7.12.2015. By Sukhmani Waraich
While reading about female genital mutilation, most people picture an impoverished African country where such a heinous practice could only be carried out in cut-off, uneducated tribal areas, far away from “civilisation.” Never do we think that little girls go through this torture much closer to home, in India. But it is a reality for women of the predominantly Muslim Dawoodi Bohra community in Gujarat and Mumbai. The practice entails circumcision with a razor blade, without anaesthesia and is done on girls before they turn five.
Now, for the first time, 17 women are making history by protesting against the practice, bringing it into the spotlight and demanding a law against female genital mutilation, termed as a human rights violation by the World Health Organisation and outlawed in many African countries. The women, who have been victims of genital cutting, called “Khatna” in India, have received over 4,300 signatures since the petition was started on December 1st.
Speaking to Scroll, the first signatory of the letter and founder of Speak Out on FGM, Masooma Ranalvi says, “It is historic that 16 Dawoodi Bohra women who have all been subjected to FGM have signed the petition openly.” She also spoke about the risks the women are facing by revealing their identities on a petition that challenges rituals entrenched in the Dawoodi Bohra community. “Because this is a very educated, middle-class community, people think nothing goes wrong. But this is a closely knit community over which the clergy has a tight control. A lot of women want to speak out, but they don’t want to be identified because of fear of persecution.”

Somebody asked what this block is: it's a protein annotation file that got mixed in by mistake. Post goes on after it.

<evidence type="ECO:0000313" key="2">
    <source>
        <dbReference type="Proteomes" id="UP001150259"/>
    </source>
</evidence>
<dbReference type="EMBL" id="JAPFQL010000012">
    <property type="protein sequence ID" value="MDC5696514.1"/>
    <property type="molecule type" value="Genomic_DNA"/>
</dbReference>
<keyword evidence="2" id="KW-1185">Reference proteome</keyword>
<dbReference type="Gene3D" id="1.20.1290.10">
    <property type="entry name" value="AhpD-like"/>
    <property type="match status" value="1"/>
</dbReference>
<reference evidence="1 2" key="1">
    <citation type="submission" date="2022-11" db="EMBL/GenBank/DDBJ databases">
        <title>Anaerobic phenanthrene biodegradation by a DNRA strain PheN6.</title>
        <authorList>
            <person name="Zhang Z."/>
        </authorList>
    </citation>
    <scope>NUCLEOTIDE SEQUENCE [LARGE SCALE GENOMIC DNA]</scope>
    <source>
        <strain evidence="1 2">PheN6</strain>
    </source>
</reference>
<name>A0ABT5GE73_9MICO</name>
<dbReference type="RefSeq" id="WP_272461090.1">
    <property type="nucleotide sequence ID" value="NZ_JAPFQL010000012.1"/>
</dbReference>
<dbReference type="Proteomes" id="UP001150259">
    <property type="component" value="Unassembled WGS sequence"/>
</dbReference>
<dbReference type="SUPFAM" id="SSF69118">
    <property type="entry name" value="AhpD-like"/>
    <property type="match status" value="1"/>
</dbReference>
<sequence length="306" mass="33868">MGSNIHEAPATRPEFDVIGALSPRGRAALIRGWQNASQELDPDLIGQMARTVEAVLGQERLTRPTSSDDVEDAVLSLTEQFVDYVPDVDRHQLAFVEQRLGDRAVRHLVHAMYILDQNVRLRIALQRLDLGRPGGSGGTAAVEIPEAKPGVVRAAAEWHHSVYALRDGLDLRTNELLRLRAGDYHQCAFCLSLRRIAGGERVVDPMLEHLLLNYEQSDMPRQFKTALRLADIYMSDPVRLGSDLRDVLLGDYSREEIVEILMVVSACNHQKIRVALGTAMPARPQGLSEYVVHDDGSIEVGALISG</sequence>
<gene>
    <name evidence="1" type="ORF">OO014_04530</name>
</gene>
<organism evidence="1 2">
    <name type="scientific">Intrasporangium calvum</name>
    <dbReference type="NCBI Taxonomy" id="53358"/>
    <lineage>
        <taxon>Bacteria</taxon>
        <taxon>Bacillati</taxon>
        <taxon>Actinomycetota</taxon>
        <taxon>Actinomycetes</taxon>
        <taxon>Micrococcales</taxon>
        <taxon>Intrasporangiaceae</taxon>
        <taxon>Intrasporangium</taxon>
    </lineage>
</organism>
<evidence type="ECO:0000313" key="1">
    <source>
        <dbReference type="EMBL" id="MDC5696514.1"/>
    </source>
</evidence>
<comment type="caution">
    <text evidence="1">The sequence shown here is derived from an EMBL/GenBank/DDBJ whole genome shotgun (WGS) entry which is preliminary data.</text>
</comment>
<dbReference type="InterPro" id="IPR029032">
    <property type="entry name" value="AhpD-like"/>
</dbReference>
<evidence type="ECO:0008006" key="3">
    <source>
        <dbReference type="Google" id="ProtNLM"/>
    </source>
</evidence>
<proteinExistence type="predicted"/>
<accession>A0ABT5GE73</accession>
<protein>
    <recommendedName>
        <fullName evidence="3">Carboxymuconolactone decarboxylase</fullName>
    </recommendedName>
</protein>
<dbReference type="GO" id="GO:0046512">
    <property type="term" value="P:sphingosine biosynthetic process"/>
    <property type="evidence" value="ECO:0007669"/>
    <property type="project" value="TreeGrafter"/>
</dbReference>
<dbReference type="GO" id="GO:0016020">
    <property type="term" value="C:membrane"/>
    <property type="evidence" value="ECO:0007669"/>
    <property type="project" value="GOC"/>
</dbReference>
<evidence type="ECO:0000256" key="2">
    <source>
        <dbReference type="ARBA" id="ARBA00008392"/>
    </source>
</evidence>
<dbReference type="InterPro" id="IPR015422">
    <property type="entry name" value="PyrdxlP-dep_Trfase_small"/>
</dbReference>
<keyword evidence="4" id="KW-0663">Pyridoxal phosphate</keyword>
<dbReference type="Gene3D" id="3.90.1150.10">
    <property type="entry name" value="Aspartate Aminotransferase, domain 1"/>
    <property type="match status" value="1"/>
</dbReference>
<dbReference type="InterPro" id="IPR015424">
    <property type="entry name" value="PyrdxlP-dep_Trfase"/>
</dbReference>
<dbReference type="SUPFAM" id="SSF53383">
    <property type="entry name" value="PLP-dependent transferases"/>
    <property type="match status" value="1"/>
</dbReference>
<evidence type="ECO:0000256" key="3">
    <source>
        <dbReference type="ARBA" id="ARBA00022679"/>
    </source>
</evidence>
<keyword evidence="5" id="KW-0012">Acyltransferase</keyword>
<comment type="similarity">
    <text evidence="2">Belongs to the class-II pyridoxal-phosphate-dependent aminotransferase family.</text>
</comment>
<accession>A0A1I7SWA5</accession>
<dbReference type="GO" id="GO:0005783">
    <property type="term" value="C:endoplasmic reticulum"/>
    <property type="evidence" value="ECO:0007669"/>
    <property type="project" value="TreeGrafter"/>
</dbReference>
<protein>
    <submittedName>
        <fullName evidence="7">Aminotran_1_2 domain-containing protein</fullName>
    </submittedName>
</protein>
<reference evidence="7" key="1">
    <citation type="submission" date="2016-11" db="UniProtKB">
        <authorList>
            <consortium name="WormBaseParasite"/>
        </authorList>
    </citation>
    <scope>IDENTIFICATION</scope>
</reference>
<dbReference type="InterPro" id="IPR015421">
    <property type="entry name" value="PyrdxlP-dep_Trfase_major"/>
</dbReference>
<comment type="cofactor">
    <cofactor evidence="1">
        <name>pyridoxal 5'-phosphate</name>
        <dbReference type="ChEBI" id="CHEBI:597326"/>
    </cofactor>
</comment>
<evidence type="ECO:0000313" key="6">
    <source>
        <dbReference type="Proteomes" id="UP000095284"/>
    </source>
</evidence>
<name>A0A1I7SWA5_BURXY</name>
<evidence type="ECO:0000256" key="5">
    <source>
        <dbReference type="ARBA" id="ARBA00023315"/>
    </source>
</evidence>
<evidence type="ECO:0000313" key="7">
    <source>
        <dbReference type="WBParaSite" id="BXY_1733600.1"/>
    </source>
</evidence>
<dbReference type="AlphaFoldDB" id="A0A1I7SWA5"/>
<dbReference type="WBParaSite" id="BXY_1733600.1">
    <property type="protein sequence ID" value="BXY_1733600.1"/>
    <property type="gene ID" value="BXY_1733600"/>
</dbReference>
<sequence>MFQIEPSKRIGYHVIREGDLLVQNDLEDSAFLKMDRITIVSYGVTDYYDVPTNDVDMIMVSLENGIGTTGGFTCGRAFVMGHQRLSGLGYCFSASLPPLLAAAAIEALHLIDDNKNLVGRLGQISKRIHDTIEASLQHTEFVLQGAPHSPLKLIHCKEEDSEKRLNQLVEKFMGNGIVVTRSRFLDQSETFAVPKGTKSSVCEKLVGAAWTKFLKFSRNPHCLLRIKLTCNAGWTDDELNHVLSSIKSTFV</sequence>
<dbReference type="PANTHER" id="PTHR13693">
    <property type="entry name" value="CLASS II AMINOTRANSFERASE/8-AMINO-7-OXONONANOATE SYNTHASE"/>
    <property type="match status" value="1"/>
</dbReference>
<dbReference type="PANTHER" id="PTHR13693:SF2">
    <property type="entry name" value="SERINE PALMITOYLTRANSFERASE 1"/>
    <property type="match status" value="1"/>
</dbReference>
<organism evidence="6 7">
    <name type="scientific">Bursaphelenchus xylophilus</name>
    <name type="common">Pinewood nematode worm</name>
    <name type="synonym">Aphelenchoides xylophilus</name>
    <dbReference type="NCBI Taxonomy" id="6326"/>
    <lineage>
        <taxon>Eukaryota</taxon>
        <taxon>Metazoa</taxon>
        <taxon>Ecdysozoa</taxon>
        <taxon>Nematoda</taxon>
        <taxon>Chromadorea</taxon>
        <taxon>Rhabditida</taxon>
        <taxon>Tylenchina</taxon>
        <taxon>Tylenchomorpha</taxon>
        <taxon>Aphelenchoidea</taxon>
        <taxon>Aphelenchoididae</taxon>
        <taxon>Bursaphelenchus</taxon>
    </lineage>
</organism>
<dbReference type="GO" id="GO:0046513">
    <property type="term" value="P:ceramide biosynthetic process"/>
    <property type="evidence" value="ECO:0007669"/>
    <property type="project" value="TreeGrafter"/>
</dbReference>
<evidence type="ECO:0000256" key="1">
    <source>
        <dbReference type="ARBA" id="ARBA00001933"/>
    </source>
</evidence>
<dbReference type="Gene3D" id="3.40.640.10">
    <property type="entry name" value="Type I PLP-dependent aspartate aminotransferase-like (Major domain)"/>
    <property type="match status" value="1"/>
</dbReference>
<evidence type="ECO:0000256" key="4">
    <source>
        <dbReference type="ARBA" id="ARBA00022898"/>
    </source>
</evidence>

The petition details a very painful experience in the life of a woman who went through unspeakable torture at a very young age.
At the age of seven, I was subjected to Female Genital Mutilation (FGM) in Mumbai, in a most unhygienic and clandestine manner. The shock and trauma of that day are still with me.